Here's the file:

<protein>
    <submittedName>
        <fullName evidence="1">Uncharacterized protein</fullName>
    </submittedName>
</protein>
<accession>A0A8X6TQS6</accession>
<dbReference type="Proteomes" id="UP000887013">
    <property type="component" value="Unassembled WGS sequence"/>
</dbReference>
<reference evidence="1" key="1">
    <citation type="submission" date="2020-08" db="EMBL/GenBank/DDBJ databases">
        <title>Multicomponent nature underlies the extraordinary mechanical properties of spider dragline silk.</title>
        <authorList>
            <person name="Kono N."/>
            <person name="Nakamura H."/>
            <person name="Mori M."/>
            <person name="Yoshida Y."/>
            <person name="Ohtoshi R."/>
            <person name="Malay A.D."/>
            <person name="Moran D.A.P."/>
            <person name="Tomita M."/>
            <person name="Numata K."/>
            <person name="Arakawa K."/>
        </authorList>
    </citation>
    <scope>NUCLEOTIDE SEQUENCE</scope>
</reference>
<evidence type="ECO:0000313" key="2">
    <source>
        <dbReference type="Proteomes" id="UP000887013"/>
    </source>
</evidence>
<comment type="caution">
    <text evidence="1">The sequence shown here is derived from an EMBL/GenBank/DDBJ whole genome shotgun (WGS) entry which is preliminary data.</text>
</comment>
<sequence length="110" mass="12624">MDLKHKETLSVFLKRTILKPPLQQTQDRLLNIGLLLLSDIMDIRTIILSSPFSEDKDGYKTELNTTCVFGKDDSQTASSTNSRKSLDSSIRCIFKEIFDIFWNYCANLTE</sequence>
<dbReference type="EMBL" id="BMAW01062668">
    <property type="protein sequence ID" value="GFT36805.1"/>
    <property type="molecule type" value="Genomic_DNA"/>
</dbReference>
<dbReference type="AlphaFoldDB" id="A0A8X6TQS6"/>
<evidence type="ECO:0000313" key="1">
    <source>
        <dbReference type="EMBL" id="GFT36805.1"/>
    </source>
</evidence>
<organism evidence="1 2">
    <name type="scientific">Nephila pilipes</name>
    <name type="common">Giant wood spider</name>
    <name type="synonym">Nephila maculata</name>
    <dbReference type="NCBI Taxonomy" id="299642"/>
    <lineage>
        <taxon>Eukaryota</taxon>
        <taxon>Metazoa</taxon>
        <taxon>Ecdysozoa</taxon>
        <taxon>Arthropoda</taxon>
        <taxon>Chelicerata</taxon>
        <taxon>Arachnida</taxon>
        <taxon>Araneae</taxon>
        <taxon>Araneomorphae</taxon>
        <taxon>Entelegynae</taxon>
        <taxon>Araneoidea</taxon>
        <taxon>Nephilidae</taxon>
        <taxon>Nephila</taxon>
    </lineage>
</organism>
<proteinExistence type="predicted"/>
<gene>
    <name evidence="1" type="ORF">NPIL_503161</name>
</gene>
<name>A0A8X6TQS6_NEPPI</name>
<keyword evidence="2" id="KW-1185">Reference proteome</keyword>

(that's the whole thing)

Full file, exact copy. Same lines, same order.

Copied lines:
<protein>
    <submittedName>
        <fullName evidence="1">Uncharacterized protein</fullName>
    </submittedName>
</protein>
<accession>A0A8X6TQS6</accession>
<dbReference type="Proteomes" id="UP000887013">
    <property type="component" value="Unassembled WGS sequence"/>
</dbReference>
<reference evidence="1" key="1">
    <citation type="submission" date="2020-08" db="EMBL/GenBank/DDBJ databases">
        <title>Multicomponent nature underlies the extraordinary mechanical properties of spider dragline silk.</title>
        <authorList>
            <person name="Kono N."/>
            <person name="Nakamura H."/>
            <person name="Mori M."/>
            <person name="Yoshida Y."/>
            <person name="Ohtoshi R."/>
            <person name="Malay A.D."/>
            <person name="Moran D.A.P."/>
            <person name="Tomita M."/>
            <person name="Numata K."/>
            <person name="Arakawa K."/>
        </authorList>
    </citation>
    <scope>NUCLEOTIDE SEQUENCE</scope>
</reference>
<evidence type="ECO:0000313" key="2">
    <source>
        <dbReference type="Proteomes" id="UP000887013"/>
    </source>
</evidence>
<comment type="caution">
    <text evidence="1">The sequence shown here is derived from an EMBL/GenBank/DDBJ whole genome shotgun (WGS) entry which is preliminary data.</text>
</comment>
<sequence length="110" mass="12624">MDLKHKETLSVFLKRTILKPPLQQTQDRLLNIGLLLLSDIMDIRTIILSSPFSEDKDGYKTELNTTCVFGKDDSQTASSTNSRKSLDSSIRCIFKEIFDIFWNYCANLTE</sequence>
<dbReference type="EMBL" id="BMAW01062668">
    <property type="protein sequence ID" value="GFT36805.1"/>
    <property type="molecule type" value="Genomic_DNA"/>
</dbReference>
<dbReference type="AlphaFoldDB" id="A0A8X6TQS6"/>
<evidence type="ECO:0000313" key="1">
    <source>
        <dbReference type="EMBL" id="GFT36805.1"/>
    </source>
</evidence>
<organism evidence="1 2">
    <name type="scientific">Nephila pilipes</name>
    <name type="common">Giant wood spider</name>
    <name type="synonym">Nephila maculata</name>
    <dbReference type="NCBI Taxonomy" id="299642"/>
    <lineage>
        <taxon>Eukaryota</taxon>
        <taxon>Metazoa</taxon>
        <taxon>Ecdysozoa</taxon>
        <taxon>Arthropoda</taxon>
        <taxon>Chelicerata</taxon>
        <taxon>Arachnida</taxon>
        <taxon>Araneae</taxon>
        <taxon>Araneomorphae</taxon>
        <taxon>Entelegynae</taxon>
        <taxon>Araneoidea</taxon>
        <taxon>Nephilidae</taxon>
        <taxon>Nephila</taxon>
    </lineage>
</organism>
<proteinExistence type="predicted"/>
<gene>
    <name evidence="1" type="ORF">NPIL_503161</name>
</gene>
<name>A0A8X6TQS6_NEPPI</name>
<keyword evidence="2" id="KW-1185">Reference proteome</keyword>